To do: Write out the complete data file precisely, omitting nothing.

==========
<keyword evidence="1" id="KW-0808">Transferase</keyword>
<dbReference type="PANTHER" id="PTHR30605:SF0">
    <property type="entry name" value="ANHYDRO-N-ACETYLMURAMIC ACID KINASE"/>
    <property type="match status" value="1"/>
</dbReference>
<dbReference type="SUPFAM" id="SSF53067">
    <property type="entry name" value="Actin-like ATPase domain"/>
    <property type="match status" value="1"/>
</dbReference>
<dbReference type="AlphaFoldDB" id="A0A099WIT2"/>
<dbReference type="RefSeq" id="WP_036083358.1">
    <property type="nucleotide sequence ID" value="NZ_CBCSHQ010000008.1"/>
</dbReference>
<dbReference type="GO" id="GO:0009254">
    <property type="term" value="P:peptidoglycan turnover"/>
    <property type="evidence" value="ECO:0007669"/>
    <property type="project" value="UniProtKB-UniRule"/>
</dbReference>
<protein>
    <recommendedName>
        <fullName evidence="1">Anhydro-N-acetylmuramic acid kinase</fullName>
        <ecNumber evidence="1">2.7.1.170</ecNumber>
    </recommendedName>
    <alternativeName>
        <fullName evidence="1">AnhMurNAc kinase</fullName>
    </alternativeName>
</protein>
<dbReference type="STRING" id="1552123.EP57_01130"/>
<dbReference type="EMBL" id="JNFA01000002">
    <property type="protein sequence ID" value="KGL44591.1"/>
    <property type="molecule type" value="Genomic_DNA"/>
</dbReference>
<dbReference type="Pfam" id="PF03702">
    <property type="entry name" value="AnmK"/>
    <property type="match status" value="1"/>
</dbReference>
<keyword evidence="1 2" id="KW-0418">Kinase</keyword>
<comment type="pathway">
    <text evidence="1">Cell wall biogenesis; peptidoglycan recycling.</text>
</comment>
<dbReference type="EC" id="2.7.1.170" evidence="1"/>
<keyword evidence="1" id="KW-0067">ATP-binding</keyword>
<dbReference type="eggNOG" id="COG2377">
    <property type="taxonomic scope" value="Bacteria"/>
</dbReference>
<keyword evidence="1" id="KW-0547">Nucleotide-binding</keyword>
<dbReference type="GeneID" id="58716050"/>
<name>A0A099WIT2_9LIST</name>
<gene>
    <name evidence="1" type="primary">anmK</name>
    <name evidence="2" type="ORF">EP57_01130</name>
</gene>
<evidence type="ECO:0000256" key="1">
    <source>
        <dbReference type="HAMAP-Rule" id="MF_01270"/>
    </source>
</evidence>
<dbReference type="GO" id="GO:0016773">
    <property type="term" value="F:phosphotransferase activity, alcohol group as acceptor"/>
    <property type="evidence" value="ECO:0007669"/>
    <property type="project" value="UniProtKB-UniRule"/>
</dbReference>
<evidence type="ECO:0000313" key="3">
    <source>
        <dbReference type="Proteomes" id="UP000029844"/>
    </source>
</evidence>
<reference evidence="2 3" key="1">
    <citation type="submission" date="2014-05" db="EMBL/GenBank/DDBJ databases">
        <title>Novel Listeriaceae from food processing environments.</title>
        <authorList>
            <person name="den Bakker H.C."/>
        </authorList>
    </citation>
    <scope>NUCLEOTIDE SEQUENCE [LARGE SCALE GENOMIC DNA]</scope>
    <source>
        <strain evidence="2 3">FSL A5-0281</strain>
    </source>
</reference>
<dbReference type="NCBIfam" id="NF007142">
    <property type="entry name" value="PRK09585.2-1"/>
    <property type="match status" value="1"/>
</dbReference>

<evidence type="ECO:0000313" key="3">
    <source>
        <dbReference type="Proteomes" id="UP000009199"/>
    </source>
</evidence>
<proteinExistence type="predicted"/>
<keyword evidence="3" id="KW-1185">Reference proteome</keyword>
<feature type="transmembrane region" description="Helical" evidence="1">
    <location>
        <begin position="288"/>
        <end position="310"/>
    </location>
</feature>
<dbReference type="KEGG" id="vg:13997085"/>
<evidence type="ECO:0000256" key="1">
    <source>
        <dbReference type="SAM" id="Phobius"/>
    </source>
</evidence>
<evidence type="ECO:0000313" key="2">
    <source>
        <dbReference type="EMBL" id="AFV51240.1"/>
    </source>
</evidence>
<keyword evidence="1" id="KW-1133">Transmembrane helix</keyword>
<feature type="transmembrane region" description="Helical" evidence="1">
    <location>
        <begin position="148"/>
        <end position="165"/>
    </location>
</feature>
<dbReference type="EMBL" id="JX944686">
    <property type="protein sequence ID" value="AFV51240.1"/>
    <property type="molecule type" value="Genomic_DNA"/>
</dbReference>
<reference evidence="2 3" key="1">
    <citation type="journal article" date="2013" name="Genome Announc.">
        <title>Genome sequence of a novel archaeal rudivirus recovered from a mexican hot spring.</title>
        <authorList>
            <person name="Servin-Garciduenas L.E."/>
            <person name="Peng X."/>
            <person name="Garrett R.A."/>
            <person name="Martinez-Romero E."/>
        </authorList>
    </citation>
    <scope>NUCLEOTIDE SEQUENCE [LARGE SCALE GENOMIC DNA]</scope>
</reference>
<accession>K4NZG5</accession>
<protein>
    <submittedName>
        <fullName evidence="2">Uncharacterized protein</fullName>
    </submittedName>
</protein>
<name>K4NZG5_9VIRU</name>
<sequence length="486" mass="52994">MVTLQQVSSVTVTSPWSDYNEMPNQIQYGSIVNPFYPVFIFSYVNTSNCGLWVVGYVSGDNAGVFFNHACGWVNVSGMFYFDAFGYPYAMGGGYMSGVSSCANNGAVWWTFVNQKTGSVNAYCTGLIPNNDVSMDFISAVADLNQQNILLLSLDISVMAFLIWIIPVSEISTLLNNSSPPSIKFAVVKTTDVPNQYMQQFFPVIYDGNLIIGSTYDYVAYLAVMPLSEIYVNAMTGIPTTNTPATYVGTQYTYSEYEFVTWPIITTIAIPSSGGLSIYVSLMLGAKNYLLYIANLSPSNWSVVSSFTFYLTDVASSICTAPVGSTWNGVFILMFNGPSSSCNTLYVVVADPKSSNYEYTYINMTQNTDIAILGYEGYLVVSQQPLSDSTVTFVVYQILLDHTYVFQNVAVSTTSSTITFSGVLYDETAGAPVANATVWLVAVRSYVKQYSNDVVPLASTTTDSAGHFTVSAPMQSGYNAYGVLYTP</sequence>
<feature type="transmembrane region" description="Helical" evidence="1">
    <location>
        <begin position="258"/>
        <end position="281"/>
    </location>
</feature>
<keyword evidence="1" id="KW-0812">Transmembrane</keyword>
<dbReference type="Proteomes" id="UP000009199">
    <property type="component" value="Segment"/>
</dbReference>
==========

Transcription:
<keyword evidence="1" id="KW-0808">Transferase</keyword>
<dbReference type="PANTHER" id="PTHR30605:SF0">
    <property type="entry name" value="ANHYDRO-N-ACETYLMURAMIC ACID KINASE"/>
    <property type="match status" value="1"/>
</dbReference>
<dbReference type="SUPFAM" id="SSF53067">
    <property type="entry name" value="Actin-like ATPase domain"/>
    <property type="match status" value="1"/>
</dbReference>
<dbReference type="AlphaFoldDB" id="A0A099WIT2"/>
<dbReference type="RefSeq" id="WP_036083358.1">
    <property type="nucleotide sequence ID" value="NZ_CBCSHQ010000008.1"/>
</dbReference>
<dbReference type="GO" id="GO:0009254">
    <property type="term" value="P:peptidoglycan turnover"/>
    <property type="evidence" value="ECO:0007669"/>
    <property type="project" value="UniProtKB-UniRule"/>
</dbReference>
<protein>
    <recommendedName>
        <fullName evidence="1">Anhydro-N-acetylmuramic acid kinase</fullName>
        <ecNumber evidence="1">2.7.1.170</ecNumber>
    </recommendedName>
    <alternativeName>
        <fullName evidence="1">AnhMurNAc kinase</fullName>
    </alternativeName>
</protein>
<dbReference type="STRING" id="1552123.EP57_01130"/>
<dbReference type="EMBL" id="JNFA01000002">
    <property type="protein sequence ID" value="KGL44591.1"/>
    <property type="molecule type" value="Genomic_DNA"/>
</dbReference>
<dbReference type="Pfam" id="PF03702">
    <property type="entry name" value="AnmK"/>
    <property type="match status" value="1"/>
</dbReference>
<keyword evidence="1 2" id="KW-0418">Kinase</keyword>
<comment type="pathway">
    <text evidence="1">Cell wall biogenesis; peptidoglycan recycling.</text>
</comment>
<dbReference type="EC" id="2.7.1.170" evidence="1"/>
<keyword evidence="1" id="KW-0067">ATP-binding</keyword>
<dbReference type="eggNOG" id="COG2377">
    <property type="taxonomic scope" value="Bacteria"/>
</dbReference>
<keyword evidence="1" id="KW-0547">Nucleotide-binding</keyword>
<dbReference type="GeneID" id="58716050"/>
<name>A0A099WIT2_9LIST</name>
<gene>
    <name evidence="1" type="primary">anmK</name>
    <name evidence="2" type="ORF">EP57_01130</name>
</gene>
<evidence type="ECO:0000256" key="1">
    <source>
        <dbReference type="HAMAP-Rule" id="MF_01270"/>
    </source>
</evidence>
<dbReference type="GO" id="GO:0016773">
    <property type="term" value="F:phosphotransferase activity, alcohol group as acceptor"/>
    <property type="evidence" value="ECO:0007669"/>
    <property type="project" value="UniProtKB-UniRule"/>
</dbReference>
<evidence type="ECO:0000313" key="3">
    <source>
        <dbReference type="Proteomes" id="UP000029844"/>
    </source>
</evidence>
<reference evidence="2 3" key="1">
    <citation type="submission" date="2014-05" db="EMBL/GenBank/DDBJ databases">
        <title>Novel Listeriaceae from food processing environments.</title>
        <authorList>
            <person name="den Bakker H.C."/>
        </authorList>
    </citation>
    <scope>NUCLEOTIDE SEQUENCE [LARGE SCALE GENOMIC DNA]</scope>
    <source>
        <strain evidence="2 3">FSL A5-0281</strain>
    </source>
</reference>
<dbReference type="NCBIfam" id="NF007142">
    <property type="entry name" value="PRK09585.2-1"/>
    <property type="match status" value="1"/>
</dbReference>

<evidence type="ECO:0000313" key="3">
    <source>
        <dbReference type="Proteomes" id="UP000009199"/>
    </source>
</evidence>
<proteinExistence type="predicted"/>
<keyword evidence="3" id="KW-1185">Reference proteome</keyword>
<feature type="transmembrane region" description="Helical" evidence="1">
    <location>
        <begin position="288"/>
        <end position="310"/>
    </location>
</feature>
<dbReference type="KEGG" id="vg:13997085"/>
<evidence type="ECO:0000256" key="1">
    <source>
        <dbReference type="SAM" id="Phobius"/>
    </source>
</evidence>
<evidence type="ECO:0000313" key="2">
    <source>
        <dbReference type="EMBL" id="AFV51240.1"/>
    </source>
</evidence>
<keyword evidence="1" id="KW-1133">Transmembrane helix</keyword>
<feature type="transmembrane region" description="Helical" evidence="1">
    <location>
        <begin position="148"/>
        <end position="165"/>
    </location>
</feature>
<dbReference type="EMBL" id="JX944686">
    <property type="protein sequence ID" value="AFV51240.1"/>
    <property type="molecule type" value="Genomic_DNA"/>
</dbReference>
<reference evidence="2 3" key="1">
    <citation type="journal article" date="2013" name="Genome Announc.">
        <title>Genome sequence of a novel archaeal rudivirus recovered from a mexican hot spring.</title>
        <authorList>
            <person name="Servin-Garciduenas L.E."/>
            <person name="Peng X."/>
            <person name="Garrett R.A."/>
            <person name="Martinez-Romero E."/>
        </authorList>
    </citation>
    <scope>NUCLEOTIDE SEQUENCE [LARGE SCALE GENOMIC DNA]</scope>
</reference>
<accession>K4NZG5</accession>
<protein>
    <submittedName>
        <fullName evidence="2">Uncharacterized protein</fullName>
    </submittedName>
</protein>
<name>K4NZG5_9VIRU</name>
<sequence length="486" mass="52994">MVTLQQVSSVTVTSPWSDYNEMPNQIQYGSIVNPFYPVFIFSYVNTSNCGLWVVGYVSGDNAGVFFNHACGWVNVSGMFYFDAFGYPYAMGGGYMSGVSSCANNGAVWWTFVNQKTGSVNAYCTGLIPNNDVSMDFISAVADLNQQNILLLSLDISVMAFLIWIIPVSEISTLLNNSSPPSIKFAVVKTTDVPNQYMQQFFPVIYDGNLIIGSTYDYVAYLAVMPLSEIYVNAMTGIPTTNTPATYVGTQYTYSEYEFVTWPIITTIAIPSSGGLSIYVSLMLGAKNYLLYIANLSPSNWSVVSSFTFYLTDVASSICTAPVGSTWNGVFILMFNGPSSSCNTLYVVVADPKSSNYEYTYINMTQNTDIAILGYEGYLVVSQQPLSDSTVTFVVYQILLDHTYVFQNVAVSTTSSTITFSGVLYDETAGAPVANATVWLVAVRSYVKQYSNDVVPLASTTTDSAGHFTVSAPMQSGYNAYGVLYTP</sequence>
<feature type="transmembrane region" description="Helical" evidence="1">
    <location>
        <begin position="258"/>
        <end position="281"/>
    </location>
</feature>
<keyword evidence="1" id="KW-0812">Transmembrane</keyword>
<dbReference type="Proteomes" id="UP000009199">
    <property type="component" value="Segment"/>
</dbReference>